Tuesday, January 29, 2019
Rewire.News (Jan. 25, 2019): I'm an Abortion Provider. This is What New York’s Reproductive Health Act Means to Me, by Dr. Monica Dragoman:
On January 22, 2019, the 46th anniversary of landmark court decision Roe v. Wade, which legalized abortion in the United States, New York state lawmakers passed the Reproductive Health Act (RHA). The RHA enshrines the protections of Roe into state law, removes abortion from the criminal code, and clarifies that trained health-care providers acting within their scope of practice can provide abortion care.
Dr. Monica Dragoman, an abortion provider at Planned Parenthood of New York City, says she is thrilled to see state legislators "recognize how critical abortion access is to the health and well-being of our communities," especially in the face of increased threats to abortion access from Washington, DC.
According to the Guttmacher Institute, only slightly more than 1 percent of abortions are performed at 21 weeks of pregnancy or later. Patients at this stage often seek abortion care after a doctor has detected a life-threatening fetal abnormality.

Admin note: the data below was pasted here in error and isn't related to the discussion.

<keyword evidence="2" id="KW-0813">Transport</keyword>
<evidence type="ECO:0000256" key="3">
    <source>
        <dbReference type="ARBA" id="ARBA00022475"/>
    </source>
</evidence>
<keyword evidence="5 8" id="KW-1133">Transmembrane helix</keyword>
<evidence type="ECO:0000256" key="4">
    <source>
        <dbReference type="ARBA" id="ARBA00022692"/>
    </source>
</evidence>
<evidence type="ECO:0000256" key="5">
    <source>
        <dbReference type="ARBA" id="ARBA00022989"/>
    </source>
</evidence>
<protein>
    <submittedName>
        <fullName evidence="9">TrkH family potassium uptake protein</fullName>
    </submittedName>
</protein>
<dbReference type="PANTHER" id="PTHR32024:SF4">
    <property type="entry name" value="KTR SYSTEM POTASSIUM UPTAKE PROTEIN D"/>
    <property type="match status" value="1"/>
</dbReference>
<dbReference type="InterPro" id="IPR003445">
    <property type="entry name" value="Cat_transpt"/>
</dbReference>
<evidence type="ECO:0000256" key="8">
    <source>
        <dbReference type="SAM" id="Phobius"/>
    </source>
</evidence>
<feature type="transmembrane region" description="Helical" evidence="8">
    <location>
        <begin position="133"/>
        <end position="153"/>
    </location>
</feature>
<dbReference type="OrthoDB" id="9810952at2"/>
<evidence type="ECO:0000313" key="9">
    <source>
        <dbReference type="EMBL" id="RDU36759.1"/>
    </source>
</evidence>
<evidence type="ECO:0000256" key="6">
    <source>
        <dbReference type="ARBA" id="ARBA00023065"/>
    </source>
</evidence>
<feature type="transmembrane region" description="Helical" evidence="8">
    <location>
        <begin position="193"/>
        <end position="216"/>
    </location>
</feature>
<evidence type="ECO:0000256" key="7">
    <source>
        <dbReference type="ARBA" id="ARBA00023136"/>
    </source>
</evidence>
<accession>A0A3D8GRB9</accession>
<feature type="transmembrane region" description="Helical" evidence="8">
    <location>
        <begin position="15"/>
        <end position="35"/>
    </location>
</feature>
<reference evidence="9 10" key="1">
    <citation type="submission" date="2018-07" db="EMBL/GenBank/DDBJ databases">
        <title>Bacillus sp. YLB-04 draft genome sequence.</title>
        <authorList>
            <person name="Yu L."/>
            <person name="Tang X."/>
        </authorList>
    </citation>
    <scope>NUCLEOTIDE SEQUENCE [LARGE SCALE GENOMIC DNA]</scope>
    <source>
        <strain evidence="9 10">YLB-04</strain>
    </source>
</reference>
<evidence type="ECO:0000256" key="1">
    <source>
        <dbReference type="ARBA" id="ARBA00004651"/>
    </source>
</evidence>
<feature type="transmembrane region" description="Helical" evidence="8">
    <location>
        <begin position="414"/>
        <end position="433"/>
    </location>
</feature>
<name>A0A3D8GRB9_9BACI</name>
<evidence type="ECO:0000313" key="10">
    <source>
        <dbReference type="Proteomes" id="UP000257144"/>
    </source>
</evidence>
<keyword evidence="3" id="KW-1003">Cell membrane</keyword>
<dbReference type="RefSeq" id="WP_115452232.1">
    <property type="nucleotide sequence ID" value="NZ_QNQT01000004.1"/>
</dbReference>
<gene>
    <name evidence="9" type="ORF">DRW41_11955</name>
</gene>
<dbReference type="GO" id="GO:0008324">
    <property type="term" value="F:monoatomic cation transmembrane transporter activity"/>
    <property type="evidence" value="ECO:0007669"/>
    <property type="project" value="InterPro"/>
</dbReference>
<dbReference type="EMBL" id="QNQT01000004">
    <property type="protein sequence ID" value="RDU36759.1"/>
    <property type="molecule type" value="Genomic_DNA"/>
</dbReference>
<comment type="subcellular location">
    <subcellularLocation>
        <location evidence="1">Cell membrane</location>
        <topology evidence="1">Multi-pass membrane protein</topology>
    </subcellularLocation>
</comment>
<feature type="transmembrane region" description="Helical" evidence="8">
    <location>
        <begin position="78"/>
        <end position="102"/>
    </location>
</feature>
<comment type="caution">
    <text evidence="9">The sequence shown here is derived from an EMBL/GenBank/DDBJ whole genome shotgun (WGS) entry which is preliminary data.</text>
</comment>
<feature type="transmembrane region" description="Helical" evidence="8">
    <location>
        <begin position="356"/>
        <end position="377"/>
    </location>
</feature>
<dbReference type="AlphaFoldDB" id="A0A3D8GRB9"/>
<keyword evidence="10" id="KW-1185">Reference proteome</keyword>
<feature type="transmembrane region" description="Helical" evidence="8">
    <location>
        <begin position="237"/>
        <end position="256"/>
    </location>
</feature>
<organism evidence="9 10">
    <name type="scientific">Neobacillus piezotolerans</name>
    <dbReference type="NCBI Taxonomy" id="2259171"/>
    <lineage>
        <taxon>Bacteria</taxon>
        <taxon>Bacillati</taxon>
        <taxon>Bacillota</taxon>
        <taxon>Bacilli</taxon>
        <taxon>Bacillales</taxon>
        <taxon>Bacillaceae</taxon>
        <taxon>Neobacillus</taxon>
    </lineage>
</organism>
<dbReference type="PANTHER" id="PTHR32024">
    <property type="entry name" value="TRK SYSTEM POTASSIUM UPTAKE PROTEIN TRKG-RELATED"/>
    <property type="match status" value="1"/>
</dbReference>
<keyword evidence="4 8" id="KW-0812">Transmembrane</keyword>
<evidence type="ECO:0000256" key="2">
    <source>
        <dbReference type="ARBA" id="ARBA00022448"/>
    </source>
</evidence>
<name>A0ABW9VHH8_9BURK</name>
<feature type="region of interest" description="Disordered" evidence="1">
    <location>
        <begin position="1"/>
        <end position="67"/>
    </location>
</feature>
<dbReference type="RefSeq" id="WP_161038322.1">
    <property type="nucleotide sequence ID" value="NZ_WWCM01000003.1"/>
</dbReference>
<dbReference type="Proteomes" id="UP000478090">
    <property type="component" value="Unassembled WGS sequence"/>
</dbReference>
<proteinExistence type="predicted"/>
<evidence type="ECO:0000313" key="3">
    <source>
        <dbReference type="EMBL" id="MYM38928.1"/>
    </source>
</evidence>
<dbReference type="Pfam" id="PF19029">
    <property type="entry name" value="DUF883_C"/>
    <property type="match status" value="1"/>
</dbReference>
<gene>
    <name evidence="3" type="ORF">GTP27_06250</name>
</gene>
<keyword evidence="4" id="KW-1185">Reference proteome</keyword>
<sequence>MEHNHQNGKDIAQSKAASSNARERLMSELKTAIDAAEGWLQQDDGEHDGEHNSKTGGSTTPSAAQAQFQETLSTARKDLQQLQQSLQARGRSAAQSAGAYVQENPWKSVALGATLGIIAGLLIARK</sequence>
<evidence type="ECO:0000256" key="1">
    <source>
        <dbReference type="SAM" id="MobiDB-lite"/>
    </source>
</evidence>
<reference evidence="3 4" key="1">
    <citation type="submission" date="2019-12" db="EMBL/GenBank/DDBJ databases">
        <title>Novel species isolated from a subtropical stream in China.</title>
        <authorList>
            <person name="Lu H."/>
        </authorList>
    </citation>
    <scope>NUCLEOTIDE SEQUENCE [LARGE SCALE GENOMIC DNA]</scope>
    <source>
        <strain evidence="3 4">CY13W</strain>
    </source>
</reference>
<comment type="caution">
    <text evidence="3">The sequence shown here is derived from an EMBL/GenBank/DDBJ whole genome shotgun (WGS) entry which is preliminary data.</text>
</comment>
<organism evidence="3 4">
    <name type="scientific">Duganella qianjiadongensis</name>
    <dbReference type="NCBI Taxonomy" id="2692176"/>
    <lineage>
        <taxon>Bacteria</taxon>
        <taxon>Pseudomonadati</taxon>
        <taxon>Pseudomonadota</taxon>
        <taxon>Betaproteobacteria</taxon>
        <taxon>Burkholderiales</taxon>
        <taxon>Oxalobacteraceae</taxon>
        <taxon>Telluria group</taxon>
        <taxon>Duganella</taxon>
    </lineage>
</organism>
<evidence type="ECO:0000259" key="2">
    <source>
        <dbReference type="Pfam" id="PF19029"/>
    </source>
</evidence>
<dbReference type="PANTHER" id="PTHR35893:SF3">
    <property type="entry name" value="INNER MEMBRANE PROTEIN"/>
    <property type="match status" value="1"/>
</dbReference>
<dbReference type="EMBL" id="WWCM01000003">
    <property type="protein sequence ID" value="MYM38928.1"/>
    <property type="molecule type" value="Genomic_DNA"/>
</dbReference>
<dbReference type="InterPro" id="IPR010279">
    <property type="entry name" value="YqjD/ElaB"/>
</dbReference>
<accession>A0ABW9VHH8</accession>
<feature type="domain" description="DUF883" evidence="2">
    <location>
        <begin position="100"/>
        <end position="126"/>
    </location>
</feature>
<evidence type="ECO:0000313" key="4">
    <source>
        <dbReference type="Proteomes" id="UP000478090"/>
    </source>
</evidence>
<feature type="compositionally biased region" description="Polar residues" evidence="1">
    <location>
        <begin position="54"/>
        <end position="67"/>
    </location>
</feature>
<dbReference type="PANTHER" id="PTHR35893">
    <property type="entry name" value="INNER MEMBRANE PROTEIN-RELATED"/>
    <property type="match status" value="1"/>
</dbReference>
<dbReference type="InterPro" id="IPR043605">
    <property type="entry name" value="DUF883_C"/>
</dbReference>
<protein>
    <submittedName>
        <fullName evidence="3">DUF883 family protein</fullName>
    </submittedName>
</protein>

Under New York’s previously outdated abortion law, those seeking abortion care later in pregnancy had to travel out of state to receive the procedure. Says Dr. Dragoman, "this is often a logistical nightmare that includes the stress of finding a provider out of state, raising funds for the procedure itself and the associated travel, and dealing with insurance coverage," creating particularly insurmountable obstacles for people with low incomes.
Dragoman cites the case of reproductive health activist Erika Christensen, "who, at 31-weeks pregnant, carrying a pregnancy she and her husband desperately wanted, learned that her baby would be unable to survive outside the womb." New York’s abortion law, which housed the procedure in the criminal code, forced Christensen to travel to Colorado, where the procedure alone cost her $10,000, "an unthinkable amount for most, even for a necessary medical procedure."
With passage of the Reproductive Health Act, Dragoman says, "New York can finally grow to be a model of what sexual and reproductive health care should be." The RHA "is a resounding endorsement of an individual’s autonomy to determine if and when to parent."
But the work isn't done, says Dragoman After the RHA, New York "must tackle issues of affordability, insurance coverage, and comprehensive provider training when it comes to abortion."